We Have a Contemplation Problem

And no: this is not another screed about how we’re all distracted

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8 min read

“We are speaking of an attitude of the heart, one which approaches life with serene attentiveness, which is capable of being fully present to someone without thinking of what comes next, which accepts each moment as a gift from God to be lived to the full. Jesus taught us this attitude when he invited us to contemplate the lilies of the field and the birds of the air, or when seeing the rich young man and knowing his restlessness, ‘he looked at him with love’ (Mk. 10:21).”

~Pope Francis, Laudato Si’ §226

There is a stillness of the human person, body and soul. In that stillness we rest in the intuition of our existing, our existing along with other creatures. In that stillness too, the Trinity itself is sometimes seen in the foundation of the soul—as much as that is possible for a creature in this limited life.

Such is the promise held out by the contemplative tradition of the Church. Contemplation lost its prominent place in Christian spirituality throughout the eighteenth century for a host of reasons we don’t have room to discuss here, but it lives on. It persists in clear and insightful moments in prayer, on a walk along a river, or in the gaze at a small child engaging the world anew. Its more dramatic, “higher” stages (ecstasy, “glimpsing the divine light,” etc.) are still found in quiet rooms and monastery walls. But, also, for so many Christians contemplation is not even on their radars. At the intersection of our economic, socio-cultural, political, and religious lives, we have a contemplation problem.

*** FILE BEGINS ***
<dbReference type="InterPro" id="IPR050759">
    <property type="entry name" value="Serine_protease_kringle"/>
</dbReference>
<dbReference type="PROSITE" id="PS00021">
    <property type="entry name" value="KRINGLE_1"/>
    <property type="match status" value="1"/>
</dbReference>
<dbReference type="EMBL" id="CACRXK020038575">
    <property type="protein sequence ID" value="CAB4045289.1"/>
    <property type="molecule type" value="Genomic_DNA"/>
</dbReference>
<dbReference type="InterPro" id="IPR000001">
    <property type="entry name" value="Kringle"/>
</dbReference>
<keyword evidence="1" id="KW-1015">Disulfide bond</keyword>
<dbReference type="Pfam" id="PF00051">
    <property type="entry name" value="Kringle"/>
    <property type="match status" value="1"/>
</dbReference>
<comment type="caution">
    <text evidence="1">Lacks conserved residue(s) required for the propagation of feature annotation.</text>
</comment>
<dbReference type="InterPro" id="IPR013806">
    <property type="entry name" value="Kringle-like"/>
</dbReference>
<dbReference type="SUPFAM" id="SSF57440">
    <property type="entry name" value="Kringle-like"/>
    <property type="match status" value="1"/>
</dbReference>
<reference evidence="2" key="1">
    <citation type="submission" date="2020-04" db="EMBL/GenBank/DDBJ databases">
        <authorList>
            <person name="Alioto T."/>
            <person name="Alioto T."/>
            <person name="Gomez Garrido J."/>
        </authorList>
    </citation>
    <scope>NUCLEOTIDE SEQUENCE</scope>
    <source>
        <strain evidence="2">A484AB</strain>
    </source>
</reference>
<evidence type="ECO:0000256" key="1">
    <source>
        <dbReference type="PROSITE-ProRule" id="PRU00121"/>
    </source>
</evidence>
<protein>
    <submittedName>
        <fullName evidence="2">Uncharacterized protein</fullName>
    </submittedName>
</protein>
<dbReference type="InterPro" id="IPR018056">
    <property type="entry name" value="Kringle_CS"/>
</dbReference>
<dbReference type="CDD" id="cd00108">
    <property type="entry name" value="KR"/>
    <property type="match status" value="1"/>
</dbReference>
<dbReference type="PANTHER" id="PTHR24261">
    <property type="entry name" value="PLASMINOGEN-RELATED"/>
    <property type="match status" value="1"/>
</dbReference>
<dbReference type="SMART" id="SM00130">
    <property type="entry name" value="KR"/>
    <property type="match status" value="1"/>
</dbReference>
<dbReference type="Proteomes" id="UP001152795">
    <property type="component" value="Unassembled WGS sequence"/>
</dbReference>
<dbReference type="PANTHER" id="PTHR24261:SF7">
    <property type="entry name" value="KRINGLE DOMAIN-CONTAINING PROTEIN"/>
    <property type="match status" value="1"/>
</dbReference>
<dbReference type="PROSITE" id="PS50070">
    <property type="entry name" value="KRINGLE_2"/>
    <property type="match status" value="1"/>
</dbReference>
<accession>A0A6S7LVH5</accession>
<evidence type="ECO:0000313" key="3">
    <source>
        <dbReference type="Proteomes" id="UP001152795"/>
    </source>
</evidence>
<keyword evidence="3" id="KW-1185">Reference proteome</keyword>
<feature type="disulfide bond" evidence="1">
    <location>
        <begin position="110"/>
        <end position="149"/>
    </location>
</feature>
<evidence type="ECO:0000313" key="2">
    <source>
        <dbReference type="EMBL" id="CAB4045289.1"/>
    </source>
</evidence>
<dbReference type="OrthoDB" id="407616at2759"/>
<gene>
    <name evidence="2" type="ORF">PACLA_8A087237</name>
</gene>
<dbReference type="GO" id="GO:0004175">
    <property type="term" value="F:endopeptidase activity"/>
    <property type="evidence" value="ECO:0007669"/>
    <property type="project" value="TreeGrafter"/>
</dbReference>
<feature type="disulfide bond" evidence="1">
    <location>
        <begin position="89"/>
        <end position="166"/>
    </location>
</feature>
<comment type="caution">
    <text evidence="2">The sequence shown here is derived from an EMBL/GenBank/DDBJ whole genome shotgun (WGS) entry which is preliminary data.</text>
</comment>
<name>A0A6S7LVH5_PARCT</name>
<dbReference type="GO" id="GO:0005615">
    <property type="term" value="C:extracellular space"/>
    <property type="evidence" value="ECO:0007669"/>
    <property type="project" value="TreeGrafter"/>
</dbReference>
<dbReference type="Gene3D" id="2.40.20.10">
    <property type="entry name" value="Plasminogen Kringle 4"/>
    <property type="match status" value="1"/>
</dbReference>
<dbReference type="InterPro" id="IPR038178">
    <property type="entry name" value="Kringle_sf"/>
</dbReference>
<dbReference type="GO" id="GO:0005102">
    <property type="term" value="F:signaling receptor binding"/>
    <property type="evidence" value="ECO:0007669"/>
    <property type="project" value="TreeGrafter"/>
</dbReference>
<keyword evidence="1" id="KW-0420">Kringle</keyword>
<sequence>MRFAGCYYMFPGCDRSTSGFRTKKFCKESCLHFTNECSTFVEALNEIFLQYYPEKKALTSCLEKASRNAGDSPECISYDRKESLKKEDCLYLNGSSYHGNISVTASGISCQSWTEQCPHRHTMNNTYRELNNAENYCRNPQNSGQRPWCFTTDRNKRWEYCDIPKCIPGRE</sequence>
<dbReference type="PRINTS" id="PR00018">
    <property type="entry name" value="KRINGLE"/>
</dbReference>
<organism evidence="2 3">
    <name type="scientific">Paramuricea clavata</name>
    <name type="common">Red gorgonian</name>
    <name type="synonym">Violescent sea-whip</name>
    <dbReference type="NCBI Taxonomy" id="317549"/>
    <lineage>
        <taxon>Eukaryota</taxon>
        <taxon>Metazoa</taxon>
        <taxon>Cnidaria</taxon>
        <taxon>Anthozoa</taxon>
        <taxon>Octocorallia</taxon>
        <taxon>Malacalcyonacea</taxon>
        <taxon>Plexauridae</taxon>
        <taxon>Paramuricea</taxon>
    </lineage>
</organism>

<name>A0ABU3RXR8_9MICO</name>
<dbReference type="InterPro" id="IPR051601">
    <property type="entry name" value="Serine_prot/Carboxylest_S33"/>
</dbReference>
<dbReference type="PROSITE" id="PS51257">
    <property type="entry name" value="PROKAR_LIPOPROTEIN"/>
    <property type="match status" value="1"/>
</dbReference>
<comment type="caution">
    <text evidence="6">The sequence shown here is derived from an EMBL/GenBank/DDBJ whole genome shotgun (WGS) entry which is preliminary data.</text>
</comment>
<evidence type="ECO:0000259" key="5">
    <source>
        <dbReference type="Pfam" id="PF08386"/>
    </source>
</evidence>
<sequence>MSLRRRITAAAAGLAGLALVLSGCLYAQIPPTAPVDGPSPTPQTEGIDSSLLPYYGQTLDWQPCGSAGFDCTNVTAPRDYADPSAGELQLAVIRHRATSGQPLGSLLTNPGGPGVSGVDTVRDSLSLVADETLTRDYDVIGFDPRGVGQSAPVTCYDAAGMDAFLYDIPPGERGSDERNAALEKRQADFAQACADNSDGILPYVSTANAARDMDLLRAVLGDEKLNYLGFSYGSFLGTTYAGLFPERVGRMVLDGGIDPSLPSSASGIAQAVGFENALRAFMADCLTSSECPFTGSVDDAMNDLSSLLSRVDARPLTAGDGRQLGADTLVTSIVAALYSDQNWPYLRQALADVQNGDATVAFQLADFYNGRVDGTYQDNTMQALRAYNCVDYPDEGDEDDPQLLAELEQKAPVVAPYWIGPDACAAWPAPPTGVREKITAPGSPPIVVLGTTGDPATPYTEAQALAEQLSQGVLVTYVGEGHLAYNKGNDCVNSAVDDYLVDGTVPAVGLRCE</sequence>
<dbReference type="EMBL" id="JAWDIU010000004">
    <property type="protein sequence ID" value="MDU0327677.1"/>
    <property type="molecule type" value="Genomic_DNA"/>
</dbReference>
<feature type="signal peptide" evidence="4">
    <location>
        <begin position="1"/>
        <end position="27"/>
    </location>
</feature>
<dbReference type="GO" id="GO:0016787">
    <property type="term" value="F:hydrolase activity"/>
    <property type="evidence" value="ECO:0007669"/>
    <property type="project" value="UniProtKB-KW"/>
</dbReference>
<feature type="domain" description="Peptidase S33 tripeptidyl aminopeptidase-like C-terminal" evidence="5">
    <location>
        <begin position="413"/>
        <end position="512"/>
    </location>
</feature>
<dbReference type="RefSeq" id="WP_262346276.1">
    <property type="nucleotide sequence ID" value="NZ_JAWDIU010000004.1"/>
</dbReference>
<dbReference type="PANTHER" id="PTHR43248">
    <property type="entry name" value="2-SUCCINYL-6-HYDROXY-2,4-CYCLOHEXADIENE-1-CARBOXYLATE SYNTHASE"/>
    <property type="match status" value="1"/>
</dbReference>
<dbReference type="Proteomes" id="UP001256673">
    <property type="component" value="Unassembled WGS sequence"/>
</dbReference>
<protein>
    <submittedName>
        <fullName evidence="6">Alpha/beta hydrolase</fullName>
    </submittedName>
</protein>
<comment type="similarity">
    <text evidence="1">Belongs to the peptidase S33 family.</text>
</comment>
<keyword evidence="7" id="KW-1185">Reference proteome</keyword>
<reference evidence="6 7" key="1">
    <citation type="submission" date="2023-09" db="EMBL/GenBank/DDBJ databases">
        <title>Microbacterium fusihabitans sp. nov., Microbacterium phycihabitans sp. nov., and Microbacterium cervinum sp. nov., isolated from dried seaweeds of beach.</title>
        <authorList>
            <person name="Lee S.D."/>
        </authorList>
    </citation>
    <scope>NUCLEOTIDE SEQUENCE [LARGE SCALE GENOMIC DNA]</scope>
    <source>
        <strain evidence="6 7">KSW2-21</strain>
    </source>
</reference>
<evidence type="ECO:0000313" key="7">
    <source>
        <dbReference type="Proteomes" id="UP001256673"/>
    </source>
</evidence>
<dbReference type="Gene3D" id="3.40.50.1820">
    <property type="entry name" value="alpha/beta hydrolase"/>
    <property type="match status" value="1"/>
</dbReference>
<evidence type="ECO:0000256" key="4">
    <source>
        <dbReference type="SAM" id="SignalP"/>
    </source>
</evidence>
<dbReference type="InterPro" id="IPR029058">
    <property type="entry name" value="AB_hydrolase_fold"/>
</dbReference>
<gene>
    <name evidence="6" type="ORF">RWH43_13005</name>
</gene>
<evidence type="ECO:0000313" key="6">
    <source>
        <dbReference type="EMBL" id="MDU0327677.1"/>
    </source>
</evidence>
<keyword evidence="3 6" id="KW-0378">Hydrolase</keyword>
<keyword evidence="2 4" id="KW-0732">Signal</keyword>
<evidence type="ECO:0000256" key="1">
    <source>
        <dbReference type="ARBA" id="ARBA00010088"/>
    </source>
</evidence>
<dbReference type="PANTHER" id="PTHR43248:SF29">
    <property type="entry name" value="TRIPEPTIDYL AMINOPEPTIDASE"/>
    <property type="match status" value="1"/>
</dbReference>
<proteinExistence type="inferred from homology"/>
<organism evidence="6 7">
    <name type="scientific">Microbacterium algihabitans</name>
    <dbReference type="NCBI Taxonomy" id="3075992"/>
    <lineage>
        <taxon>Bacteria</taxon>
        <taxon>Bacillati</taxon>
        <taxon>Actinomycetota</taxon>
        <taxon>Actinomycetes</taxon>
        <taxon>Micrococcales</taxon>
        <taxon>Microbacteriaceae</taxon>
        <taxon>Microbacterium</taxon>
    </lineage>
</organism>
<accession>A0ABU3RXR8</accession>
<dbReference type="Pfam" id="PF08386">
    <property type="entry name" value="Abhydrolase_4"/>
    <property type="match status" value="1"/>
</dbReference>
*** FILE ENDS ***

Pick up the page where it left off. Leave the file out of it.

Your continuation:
What is contemplation? It is a direct beholding. A direct beholding of what? Tradition holds that there is natural contemplation and contemplation specifically supported by grace. There is a natural contemplation of creatures, an aesthetic contemplation of art, a spiritual contemplation of heavenly realities and the Trinity itself. The dividing line between what’s a purely creaturely capacity for contemplation and what’s a graced or supernatural contemplation is admittedly somewhat murky. What is common to all forms of contemplation is the simplicity of direct intuition, a gathering of the whole person in recognition of what is present. Sometimes this includes loss of body consciousness and rapture. For most of us, contemplation of whatever sort will be quieter, less dramatic, yet not necessarily any less profound.

Our primary contemplation problem is that our mechanized day-to-day activities shape our inner and outer worlds, our consciousness and our activity, in ways that work against contemplative awareness. The broader historical and social background to all this, alluded to above—the fact that the Catholic reaction to the Reformation, the scientific revolution, and the Enlightenment all disrupted the Church’s contemplative tradition in the west—is a long and winding story. But, as inheritors of all this history that we cannot change, we can focus on more concrete aspects of the problem that perhaps we can change.

As a cottage industry of culture critics have been pointing out for some time, with the industrial revolution, the advance of machines into so much of our individual and collective lives, mass media, and now the internet and the smartphone, we in the modern west are habituated to mechanical living. We adapt our daily activities, our bodies’ movements, to our machines. We look at what our machines proffer to our gaze. We reorganize our economies and the earth itself for our machines. We value efficiency in and of itself because it feeds our desire for more and more efficient machines. In all this, we are conditioned to behold not reality directly but the mediations of all manner of machines, screens, and devices.